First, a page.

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Cisco Acquires Tandberg, Changes Video Playing Field
Eric Krapf earlier this Summer reported that Avaya was rumored to be interested in acquiring Tandberg. Right target, wrong acquirer.Cisco Systems announced late Wednesday night that it will purchase Tandberg in an all-cash deal for $3 billion. This is in line with Cisco's long time plan to expand its overall IT market presence through acquisitions rather than a "make it here, only" philosophy. The Tandberg price tag approximates that paid for WebEx and is less than half the Scientific Atlanta cost.
During the past few years Cisco has aggressively been promoting its telepresence video solution, designed for the high end market. The Tandberg acquisition perfectly positions Cisco at the other end of the videoconferencing market spectrum for desktop and relatively inexpensive room solutions, with Polycom as its primary competition.
Video is a bandwidth intensive application that helps drive sales of Cisco's networking equipment, upgrades and new installations. In the span of a decade Cisco has repositioned itself from a network infrastructure supplier into the leading supplier of end-to-end communications system offerings encompassing voice and video applications, while also positioning itself as a force in messaging through acquisitions such as PostPath and Jabber.
Videoconferencing has been evolving for more than 30 years, but remains a relatively small solutions market with current worldwide revenues of a few billion dollars. Cisco has been doing yeoman's work promoting the high end telepresence market the past few years and will certainly be a major force in expanding the market at the other end.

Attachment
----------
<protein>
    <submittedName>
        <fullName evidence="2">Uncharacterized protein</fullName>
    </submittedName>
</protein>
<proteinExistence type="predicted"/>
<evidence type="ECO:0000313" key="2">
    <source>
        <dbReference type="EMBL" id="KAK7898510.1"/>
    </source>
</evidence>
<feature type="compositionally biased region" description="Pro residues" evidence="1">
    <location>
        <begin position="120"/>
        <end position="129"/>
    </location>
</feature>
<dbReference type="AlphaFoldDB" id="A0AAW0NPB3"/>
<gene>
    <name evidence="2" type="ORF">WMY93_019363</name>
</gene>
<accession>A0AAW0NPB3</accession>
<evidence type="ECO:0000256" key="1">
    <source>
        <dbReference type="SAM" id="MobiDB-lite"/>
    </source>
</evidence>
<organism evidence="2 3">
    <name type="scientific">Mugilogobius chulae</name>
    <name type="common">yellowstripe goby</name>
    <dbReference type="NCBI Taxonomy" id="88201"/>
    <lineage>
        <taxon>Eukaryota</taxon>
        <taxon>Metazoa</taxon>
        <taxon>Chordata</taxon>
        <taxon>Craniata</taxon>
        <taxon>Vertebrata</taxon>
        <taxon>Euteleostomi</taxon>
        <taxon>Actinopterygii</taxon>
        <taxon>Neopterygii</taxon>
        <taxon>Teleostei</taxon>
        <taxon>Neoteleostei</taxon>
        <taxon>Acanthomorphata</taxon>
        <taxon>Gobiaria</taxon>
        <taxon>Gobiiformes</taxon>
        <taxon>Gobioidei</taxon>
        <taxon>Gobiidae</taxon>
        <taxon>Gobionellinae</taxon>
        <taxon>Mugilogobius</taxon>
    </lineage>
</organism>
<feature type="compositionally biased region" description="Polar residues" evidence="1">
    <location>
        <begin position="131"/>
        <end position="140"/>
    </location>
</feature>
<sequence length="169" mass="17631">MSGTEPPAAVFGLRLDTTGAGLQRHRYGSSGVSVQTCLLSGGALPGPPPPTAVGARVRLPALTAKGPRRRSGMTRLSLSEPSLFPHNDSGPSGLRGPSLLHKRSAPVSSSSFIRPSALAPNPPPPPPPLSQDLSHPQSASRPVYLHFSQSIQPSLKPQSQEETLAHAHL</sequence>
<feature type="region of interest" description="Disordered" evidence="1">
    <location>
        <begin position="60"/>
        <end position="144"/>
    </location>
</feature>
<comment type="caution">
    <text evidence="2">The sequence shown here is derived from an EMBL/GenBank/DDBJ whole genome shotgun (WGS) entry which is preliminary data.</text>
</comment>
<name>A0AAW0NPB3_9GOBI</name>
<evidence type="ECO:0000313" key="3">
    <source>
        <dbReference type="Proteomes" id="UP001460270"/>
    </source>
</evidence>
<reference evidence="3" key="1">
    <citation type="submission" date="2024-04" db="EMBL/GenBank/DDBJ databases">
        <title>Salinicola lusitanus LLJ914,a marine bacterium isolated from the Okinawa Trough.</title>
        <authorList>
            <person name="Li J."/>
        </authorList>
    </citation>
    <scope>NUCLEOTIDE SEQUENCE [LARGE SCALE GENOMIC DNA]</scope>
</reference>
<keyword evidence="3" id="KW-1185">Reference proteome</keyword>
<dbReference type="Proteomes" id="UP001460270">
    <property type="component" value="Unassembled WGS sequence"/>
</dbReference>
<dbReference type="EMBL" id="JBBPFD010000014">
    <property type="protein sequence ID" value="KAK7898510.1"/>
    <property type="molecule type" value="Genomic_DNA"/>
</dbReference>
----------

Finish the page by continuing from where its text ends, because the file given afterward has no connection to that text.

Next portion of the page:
Tandberg and Polycom had relatively limited marketing resources in comparison to Cisco's. Cisco showed what it could do to drive a market when it entered IP telephony through its Selsius Systems acquisition almost 11 years ago. IP telephony systems were certainly going to replace traditional digital PBXs, but Cisco certainly accelerated the timetable and forced the traditional voice system suppliers to respond more quickly to the new competitive threat. Tandberg products fit in very nicely with Cisco's UCC portfolio. Competitors such as Avaya will likely partner more closely with Polycom or even consider an acquisition, because the playing field has now changed. Polycom was able to compete effectively against Tandberg, but will find it far more difficult going against Cisco. The Tandberg acquisition will most certainly be followed by others in the upcoming months. Cisco CEO John Chambers said that "You will see us move with a lot of acquisitions over the next year." Cisco is sitting on large cash hoard of about $35 billion, enough to buy into any market space or fill any gap in its current portfolio. Although Chambers has also said it will continue to partner with IT services providers such as Accenture, an acquisition cannot be ruled out. HP acquired EDS last year and Xerox recently announced its acquisition of Affiliated Computer Services. An IT services business is a strategic means of positioning with customers and influencing future technology purchases. Although Cisco is already well positioned with its customer base, a large in-house IT services business of its own wouldn't hurt.